Second claim

Looking at the 2nd claim, Google Play Store policies are available on the website for every developer to access. Different countries have different laws and Google adapts to ensure compliance with local laws. The policy of charging 30% is not arbitrary, it has existed since 2011. Google in its blog has mentioned that 97% of the apps complied with the payments policy and it was enforcing the same on the 3% who didn’t, of the apps which are either paid or allow in-app purchases of digital goods. It has also given time till September 2021 to all developers to ensure compliance. The company has allowed apps to list on other app stores and choose which policy they would like to follow. As an open system, Android also allows side loading of apps. 

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Additionally, Gondal also says that the new system only allows exclusive use of Google Pay and no other modes of payment. Google Play Billing is different from Google Pay. When a  user buys something on Google Play, he/she can pay via Debit/Credit Card, Netbanking, UPI and even Carrier Billing – it is supported by Vodafone and was supported by Airtel. Google Pay is an independent app, separate from the Play Store, that allows payment via UPI and recently added Credit Cards.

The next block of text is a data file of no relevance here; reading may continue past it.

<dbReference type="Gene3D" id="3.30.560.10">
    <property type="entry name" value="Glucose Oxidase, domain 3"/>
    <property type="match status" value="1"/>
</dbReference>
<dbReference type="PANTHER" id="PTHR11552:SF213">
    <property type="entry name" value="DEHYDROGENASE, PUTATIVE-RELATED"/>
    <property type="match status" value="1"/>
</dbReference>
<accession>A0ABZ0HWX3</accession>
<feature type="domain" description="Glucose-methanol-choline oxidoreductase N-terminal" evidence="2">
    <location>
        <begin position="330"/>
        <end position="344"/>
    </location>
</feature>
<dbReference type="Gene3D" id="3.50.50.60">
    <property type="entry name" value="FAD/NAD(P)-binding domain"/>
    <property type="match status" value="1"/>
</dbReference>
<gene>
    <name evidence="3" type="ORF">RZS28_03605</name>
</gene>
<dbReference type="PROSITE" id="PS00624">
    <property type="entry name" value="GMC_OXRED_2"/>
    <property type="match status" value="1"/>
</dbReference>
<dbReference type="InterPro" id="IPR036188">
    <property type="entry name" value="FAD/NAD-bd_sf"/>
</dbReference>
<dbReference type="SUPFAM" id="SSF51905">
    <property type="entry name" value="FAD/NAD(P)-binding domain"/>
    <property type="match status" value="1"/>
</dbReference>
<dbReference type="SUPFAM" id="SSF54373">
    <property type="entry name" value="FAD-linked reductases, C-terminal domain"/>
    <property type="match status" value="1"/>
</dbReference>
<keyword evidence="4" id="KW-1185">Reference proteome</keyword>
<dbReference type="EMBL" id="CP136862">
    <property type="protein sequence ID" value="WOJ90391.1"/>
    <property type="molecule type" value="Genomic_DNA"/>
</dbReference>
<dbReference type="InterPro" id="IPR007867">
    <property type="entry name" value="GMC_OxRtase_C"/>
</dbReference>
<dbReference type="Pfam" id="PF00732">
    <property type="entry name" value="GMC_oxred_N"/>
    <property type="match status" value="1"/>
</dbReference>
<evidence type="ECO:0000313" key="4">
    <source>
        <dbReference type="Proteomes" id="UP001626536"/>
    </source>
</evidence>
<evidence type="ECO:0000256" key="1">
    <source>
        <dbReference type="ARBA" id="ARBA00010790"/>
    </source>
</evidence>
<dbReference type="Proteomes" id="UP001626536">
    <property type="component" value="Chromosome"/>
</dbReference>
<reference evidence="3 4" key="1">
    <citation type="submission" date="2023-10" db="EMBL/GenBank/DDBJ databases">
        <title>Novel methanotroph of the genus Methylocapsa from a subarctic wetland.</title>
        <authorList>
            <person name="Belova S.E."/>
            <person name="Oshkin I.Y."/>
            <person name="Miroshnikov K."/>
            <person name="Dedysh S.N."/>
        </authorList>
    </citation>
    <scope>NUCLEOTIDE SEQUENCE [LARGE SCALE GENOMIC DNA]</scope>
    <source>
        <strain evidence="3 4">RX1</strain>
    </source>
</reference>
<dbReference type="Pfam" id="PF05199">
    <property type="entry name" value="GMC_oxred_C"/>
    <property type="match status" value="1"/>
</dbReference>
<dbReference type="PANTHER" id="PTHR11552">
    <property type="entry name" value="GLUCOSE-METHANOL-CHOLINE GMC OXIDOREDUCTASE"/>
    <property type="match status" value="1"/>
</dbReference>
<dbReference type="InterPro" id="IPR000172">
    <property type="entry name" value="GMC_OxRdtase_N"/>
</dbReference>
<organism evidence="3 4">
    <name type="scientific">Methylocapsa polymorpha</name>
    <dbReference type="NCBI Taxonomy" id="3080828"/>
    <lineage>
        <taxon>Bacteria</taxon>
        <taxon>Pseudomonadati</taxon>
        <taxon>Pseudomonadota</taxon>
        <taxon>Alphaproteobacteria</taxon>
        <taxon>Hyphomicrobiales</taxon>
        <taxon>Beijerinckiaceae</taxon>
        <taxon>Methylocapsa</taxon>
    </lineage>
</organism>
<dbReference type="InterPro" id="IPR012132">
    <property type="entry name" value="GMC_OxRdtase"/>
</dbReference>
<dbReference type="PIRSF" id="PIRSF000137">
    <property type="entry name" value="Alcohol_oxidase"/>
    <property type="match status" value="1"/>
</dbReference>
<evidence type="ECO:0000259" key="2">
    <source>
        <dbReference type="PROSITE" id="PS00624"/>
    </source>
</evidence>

Change in Google Policies: Before and After Fortnite Issues

Google had launched in-app purchases in 2011. But the company never enforced developers to strictly use its payment gateway, allowing apps to use other payment modes. But Google has now tweaked its policies to make sure that it gets its 30% cut from all the eligible in-app purchases. Google even said that it’ll put a ban on in-app purchases if the app developers failed to pay their cut.

Recently, a popular gaming app Fortnite faced the wrath of Google after it decided to go against the policies of the tech giant. The Epic Games-developed game had introduced an in-app payment system to avoid paying Google’s 30% cut. In response, Google pulled the app from the Play Store.